“Clive, what the hell you mean, it’s got to be Clyde, I’m tellin’ you definitely. It’s Clyde,” Rafe pronounced,
“Rafe, I do think you might admit that my own daughter knows the name of her fiancé better than you do.”
“Hell she do, you don’t know, he could be shittin’ her. It’s Clyde.”
Rafe, Ginny and Thelma were bound together by dreams, by the concentrations and obsessions of the gambler. Rarely did their conversation include anything external to those dreams.
“It is Clive Huntley, I’m telling you.”
“It sounds like a name out of a play,” Ginny muttered as she looked at the next day’s racing form. “You know, ‘bring me my whiskey and soda, Clive.'”
“It’s Clyde,” Rafe insisted.
“Rafe, I’m going to hit you in a minute,” Thelma said angrily, as she took a big gulp of Jack Daniel’s.
“Bring me my whiskey and soda, Clyde,” Rafe said, looking down at several names he had circled in the paper.
“That does it, that really takes it. It’s bad enough that she’s marrying this guy, and now you keep saying he’s Clyde. What if I said your name was Rade instead of Rafe?”
“It’s not, it’s Rave.”
“Oh Christ,” Thelma yelled. “First I’m listening to poetry about penises, then I’m talking to a deranged black man about names. Do I need this?”
Thelma walked a bit shakily up the steps to Clive’s apartment, one of those Berkeley places she considered picturesque, with plants and trees twining around the top step. She had cut down on her alcohol consumption that day, knowing that she should be somewhat more in charge of herself. Thelma always looked a bit wispy and startled, but this evening her blonde-grey hair curled neatly around her face. She had on her best lilac dress. Lilac, the color of the soul, she thought as she had fastened the small buttons down the back.
It was a three-room apartment, and as Thelma entered, she glanced at a life-sized poster of a man with mustache, cap, and a generally gloomy visage. Mr. and Mrs. Huntley were already there. They rose graciously. Thelma lurched towards them out of nervousness and shook their hands rather harder than she should have, then backed down onto a chair.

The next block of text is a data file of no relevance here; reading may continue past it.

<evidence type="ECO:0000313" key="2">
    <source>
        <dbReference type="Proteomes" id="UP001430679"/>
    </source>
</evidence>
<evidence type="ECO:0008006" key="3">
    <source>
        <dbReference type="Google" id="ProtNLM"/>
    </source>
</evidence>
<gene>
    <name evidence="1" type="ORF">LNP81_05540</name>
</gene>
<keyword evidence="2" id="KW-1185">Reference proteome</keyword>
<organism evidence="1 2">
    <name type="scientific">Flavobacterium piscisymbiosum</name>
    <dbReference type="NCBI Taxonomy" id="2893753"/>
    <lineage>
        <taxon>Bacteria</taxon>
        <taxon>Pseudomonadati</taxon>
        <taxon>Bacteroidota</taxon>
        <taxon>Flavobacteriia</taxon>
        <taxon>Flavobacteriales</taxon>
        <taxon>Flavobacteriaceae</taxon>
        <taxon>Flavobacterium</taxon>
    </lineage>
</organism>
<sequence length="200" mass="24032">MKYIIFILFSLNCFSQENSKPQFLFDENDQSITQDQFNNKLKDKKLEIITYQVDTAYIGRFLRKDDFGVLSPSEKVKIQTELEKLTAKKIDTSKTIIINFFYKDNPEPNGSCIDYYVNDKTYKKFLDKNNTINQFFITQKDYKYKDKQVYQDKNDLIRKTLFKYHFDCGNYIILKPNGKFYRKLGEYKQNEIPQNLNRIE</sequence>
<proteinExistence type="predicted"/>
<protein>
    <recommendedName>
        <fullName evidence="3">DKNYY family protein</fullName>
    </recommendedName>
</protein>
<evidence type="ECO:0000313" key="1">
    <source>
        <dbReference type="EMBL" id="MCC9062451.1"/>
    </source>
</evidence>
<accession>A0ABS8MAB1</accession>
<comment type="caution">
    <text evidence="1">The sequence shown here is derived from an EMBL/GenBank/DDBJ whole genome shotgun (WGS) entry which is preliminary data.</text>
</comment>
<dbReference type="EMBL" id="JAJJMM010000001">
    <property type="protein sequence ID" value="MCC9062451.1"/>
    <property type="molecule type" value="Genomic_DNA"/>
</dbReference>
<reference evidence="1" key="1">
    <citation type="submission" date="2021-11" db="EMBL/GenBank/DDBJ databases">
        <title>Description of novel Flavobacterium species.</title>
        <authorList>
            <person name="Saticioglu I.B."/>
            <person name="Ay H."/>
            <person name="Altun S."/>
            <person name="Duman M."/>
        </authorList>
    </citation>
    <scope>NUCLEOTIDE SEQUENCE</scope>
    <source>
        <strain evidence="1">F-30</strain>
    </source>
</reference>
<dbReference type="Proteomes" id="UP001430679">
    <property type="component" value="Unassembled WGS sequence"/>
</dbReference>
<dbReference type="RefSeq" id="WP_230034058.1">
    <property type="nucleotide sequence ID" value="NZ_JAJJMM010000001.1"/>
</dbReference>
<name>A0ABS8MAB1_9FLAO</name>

“What would you like to drink, Mother Ryan,” Clive asked with a too cheerful smile.
Thelma was so startled by the Mother bit that she giggled, imagining herself on a broomstick.
“What are you having?” Thelma asked as if she barely touched the stuff.
“White wine, that is, I think we are,” and Clive looked around at everyone for confirmation. They all nodded.
“That’ll be fine for me too, then.” Goddamn, she thought. I should have known it, white wine drinkers.
The conversation had been interrupted by her arrival, and now Joanna started it up again, something about political systems and their relationship to ideology. Thelma now had a good chance to check out the Huntleys. The Mister was a bit portly, with grey hair and grey suit, altogether grey, period. Mrs. Huntley was something else again, short, not attractive, not colorful, unsmiling – she did have a small lump of a stomach that bulged just beneath the top band of her navy blue wool dress. Thelma hated stomachs like that and had often wondered what it would be like to carry around something bulgy like that up front. But then she couldn’t hate her for her stomach, could she?
Another glass of wine was poured. Joanna was smiling at her, and once again Thelma vowed that she would not go over the edge – no going over the edge, no sir.
“The state of modern criticism, I’m talking now about hermeneutics, Marxist criticism, deconstruction – it’s very healthy, active, a major contribution to the dialectic of modern thought,” Clive intoned solemnly. Thelma stared at a white, hairy mole on the left side of his chin. What a pasty little man, with short, stubby fingers that looked like a baby’s.
Mr. and Mrs. Huntley seemed to know what he was talking about and nodded. Joanna was in the kitchen, and wonderful warm, meaty smells were coming out through the door. Thelma looked around. The room was completely surrounded by bookshelves lined with books. Every book appeared to be arranged alphabetically. She glanced down at a shelf of records near her chair – all in order there too. For a moment, Thelma was stricken with a weird sort of awe.
Join us tomorrow for Part 4 of Anne’s story.